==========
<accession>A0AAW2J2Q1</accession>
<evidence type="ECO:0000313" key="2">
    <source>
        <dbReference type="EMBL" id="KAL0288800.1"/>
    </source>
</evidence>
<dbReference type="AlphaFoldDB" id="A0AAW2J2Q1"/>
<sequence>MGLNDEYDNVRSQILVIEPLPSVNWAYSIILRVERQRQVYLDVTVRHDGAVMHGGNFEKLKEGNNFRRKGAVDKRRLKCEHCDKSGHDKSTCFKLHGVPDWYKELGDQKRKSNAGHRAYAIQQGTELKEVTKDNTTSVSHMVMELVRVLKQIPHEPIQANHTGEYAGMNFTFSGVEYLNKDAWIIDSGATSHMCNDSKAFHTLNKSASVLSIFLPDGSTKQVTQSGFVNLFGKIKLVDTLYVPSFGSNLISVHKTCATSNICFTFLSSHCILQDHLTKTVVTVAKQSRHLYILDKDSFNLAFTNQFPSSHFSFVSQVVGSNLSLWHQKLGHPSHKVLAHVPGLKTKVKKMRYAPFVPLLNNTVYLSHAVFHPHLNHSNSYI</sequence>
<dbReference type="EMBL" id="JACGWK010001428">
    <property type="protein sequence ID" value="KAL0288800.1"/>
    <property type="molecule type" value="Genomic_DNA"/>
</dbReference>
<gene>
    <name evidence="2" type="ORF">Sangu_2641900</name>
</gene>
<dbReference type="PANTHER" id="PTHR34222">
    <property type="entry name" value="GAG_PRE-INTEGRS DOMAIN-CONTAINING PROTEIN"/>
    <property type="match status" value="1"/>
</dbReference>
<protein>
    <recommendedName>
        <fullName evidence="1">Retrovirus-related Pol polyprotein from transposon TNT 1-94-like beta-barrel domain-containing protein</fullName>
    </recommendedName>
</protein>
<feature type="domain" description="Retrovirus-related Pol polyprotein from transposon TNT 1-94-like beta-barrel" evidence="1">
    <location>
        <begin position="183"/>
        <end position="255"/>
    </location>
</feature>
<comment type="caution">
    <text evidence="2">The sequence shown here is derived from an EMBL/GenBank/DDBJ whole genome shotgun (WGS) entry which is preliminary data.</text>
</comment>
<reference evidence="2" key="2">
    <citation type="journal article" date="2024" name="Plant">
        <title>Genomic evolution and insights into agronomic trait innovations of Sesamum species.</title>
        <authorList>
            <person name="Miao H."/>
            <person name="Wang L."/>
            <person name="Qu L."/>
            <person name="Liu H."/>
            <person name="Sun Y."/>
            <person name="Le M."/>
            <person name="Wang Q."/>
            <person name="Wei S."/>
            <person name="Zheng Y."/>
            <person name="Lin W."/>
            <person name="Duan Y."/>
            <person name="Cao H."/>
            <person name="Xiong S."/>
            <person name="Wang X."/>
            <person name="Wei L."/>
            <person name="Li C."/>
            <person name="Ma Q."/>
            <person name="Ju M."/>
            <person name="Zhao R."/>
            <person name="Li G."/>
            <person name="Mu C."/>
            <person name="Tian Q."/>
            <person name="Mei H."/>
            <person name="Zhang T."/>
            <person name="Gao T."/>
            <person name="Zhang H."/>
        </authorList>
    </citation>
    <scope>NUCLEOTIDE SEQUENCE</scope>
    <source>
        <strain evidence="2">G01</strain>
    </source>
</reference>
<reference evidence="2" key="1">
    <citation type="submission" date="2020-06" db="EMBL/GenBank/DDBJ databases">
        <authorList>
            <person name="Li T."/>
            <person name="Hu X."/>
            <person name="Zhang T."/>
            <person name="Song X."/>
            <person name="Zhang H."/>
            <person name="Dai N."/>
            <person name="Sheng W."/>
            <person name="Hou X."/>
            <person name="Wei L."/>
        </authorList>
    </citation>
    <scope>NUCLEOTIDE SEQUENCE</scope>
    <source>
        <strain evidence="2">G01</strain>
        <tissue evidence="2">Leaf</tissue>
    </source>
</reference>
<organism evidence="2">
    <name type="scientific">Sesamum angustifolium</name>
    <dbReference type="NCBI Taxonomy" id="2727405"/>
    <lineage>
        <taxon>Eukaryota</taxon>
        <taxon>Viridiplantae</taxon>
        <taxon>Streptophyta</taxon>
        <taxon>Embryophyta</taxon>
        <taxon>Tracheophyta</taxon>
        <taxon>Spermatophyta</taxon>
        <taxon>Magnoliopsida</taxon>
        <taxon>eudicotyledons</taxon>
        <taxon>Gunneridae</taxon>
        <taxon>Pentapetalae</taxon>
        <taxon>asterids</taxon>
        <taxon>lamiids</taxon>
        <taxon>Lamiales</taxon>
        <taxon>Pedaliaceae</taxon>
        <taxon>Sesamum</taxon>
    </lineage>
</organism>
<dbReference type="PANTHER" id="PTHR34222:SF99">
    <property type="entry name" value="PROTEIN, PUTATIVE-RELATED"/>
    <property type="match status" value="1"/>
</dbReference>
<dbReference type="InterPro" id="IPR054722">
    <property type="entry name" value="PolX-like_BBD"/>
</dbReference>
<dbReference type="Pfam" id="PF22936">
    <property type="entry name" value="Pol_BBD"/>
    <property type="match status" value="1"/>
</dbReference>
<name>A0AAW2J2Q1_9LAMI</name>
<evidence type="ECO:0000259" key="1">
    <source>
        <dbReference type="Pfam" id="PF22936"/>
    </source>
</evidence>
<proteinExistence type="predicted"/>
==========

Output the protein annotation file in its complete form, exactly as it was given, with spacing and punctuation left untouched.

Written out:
<accession>A0AAW2J2Q1</accession>
<evidence type="ECO:0000313" key="2">
    <source>
        <dbReference type="EMBL" id="KAL0288800.1"/>
    </source>
</evidence>
<dbReference type="AlphaFoldDB" id="A0AAW2J2Q1"/>
<sequence>MGLNDEYDNVRSQILVIEPLPSVNWAYSIILRVERQRQVYLDVTVRHDGAVMHGGNFEKLKEGNNFRRKGAVDKRRLKCEHCDKSGHDKSTCFKLHGVPDWYKELGDQKRKSNAGHRAYAIQQGTELKEVTKDNTTSVSHMVMELVRVLKQIPHEPIQANHTGEYAGMNFTFSGVEYLNKDAWIIDSGATSHMCNDSKAFHTLNKSASVLSIFLPDGSTKQVTQSGFVNLFGKIKLVDTLYVPSFGSNLISVHKTCATSNICFTFLSSHCILQDHLTKTVVTVAKQSRHLYILDKDSFNLAFTNQFPSSHFSFVSQVVGSNLSLWHQKLGHPSHKVLAHVPGLKTKVKKMRYAPFVPLLNNTVYLSHAVFHPHLNHSNSYI</sequence>
<dbReference type="EMBL" id="JACGWK010001428">
    <property type="protein sequence ID" value="KAL0288800.1"/>
    <property type="molecule type" value="Genomic_DNA"/>
</dbReference>
<gene>
    <name evidence="2" type="ORF">Sangu_2641900</name>
</gene>
<dbReference type="PANTHER" id="PTHR34222">
    <property type="entry name" value="GAG_PRE-INTEGRS DOMAIN-CONTAINING PROTEIN"/>
    <property type="match status" value="1"/>
</dbReference>
<protein>
    <recommendedName>
        <fullName evidence="1">Retrovirus-related Pol polyprotein from transposon TNT 1-94-like beta-barrel domain-containing protein</fullName>
    </recommendedName>
</protein>
<feature type="domain" description="Retrovirus-related Pol polyprotein from transposon TNT 1-94-like beta-barrel" evidence="1">
    <location>
        <begin position="183"/>
        <end position="255"/>
    </location>
</feature>
<comment type="caution">
    <text evidence="2">The sequence shown here is derived from an EMBL/GenBank/DDBJ whole genome shotgun (WGS) entry which is preliminary data.</text>
</comment>
<reference evidence="2" key="2">
    <citation type="journal article" date="2024" name="Plant">
        <title>Genomic evolution and insights into agronomic trait innovations of Sesamum species.</title>
        <authorList>
            <person name="Miao H."/>
            <person name="Wang L."/>
            <person name="Qu L."/>
            <person name="Liu H."/>
            <person name="Sun Y."/>
            <person name="Le M."/>
            <person name="Wang Q."/>
            <person name="Wei S."/>
            <person name="Zheng Y."/>
            <person name="Lin W."/>
            <person name="Duan Y."/>
            <person name="Cao H."/>
            <person name="Xiong S."/>
            <person name="Wang X."/>
            <person name="Wei L."/>
            <person name="Li C."/>
            <person name="Ma Q."/>
            <person name="Ju M."/>
            <person name="Zhao R."/>
            <person name="Li G."/>
            <person name="Mu C."/>
            <person name="Tian Q."/>
            <person name="Mei H."/>
            <person name="Zhang T."/>
            <person name="Gao T."/>
            <person name="Zhang H."/>
        </authorList>
    </citation>
    <scope>NUCLEOTIDE SEQUENCE</scope>
    <source>
        <strain evidence="2">G01</strain>
    </source>
</reference>
<reference evidence="2" key="1">
    <citation type="submission" date="2020-06" db="EMBL/GenBank/DDBJ databases">
        <authorList>
            <person name="Li T."/>
            <person name="Hu X."/>
            <person name="Zhang T."/>
            <person name="Song X."/>
            <person name="Zhang H."/>
            <person name="Dai N."/>
            <person name="Sheng W."/>
            <person name="Hou X."/>
            <person name="Wei L."/>
        </authorList>
    </citation>
    <scope>NUCLEOTIDE SEQUENCE</scope>
    <source>
        <strain evidence="2">G01</strain>
        <tissue evidence="2">Leaf</tissue>
    </source>
</reference>
<organism evidence="2">
    <name type="scientific">Sesamum angustifolium</name>
    <dbReference type="NCBI Taxonomy" id="2727405"/>
    <lineage>
        <taxon>Eukaryota</taxon>
        <taxon>Viridiplantae</taxon>
        <taxon>Streptophyta</taxon>
        <taxon>Embryophyta</taxon>
        <taxon>Tracheophyta</taxon>
        <taxon>Spermatophyta</taxon>
        <taxon>Magnoliopsida</taxon>
        <taxon>eudicotyledons</taxon>
        <taxon>Gunneridae</taxon>
        <taxon>Pentapetalae</taxon>
        <taxon>asterids</taxon>
        <taxon>lamiids</taxon>
        <taxon>Lamiales</taxon>
        <taxon>Pedaliaceae</taxon>
        <taxon>Sesamum</taxon>
    </lineage>
</organism>
<dbReference type="PANTHER" id="PTHR34222:SF99">
    <property type="entry name" value="PROTEIN, PUTATIVE-RELATED"/>
    <property type="match status" value="1"/>
</dbReference>
<dbReference type="InterPro" id="IPR054722">
    <property type="entry name" value="PolX-like_BBD"/>
</dbReference>
<dbReference type="Pfam" id="PF22936">
    <property type="entry name" value="Pol_BBD"/>
    <property type="match status" value="1"/>
</dbReference>
<name>A0AAW2J2Q1_9LAMI</name>
<evidence type="ECO:0000259" key="1">
    <source>
        <dbReference type="Pfam" id="PF22936"/>
    </source>
</evidence>
<proteinExistence type="predicted"/>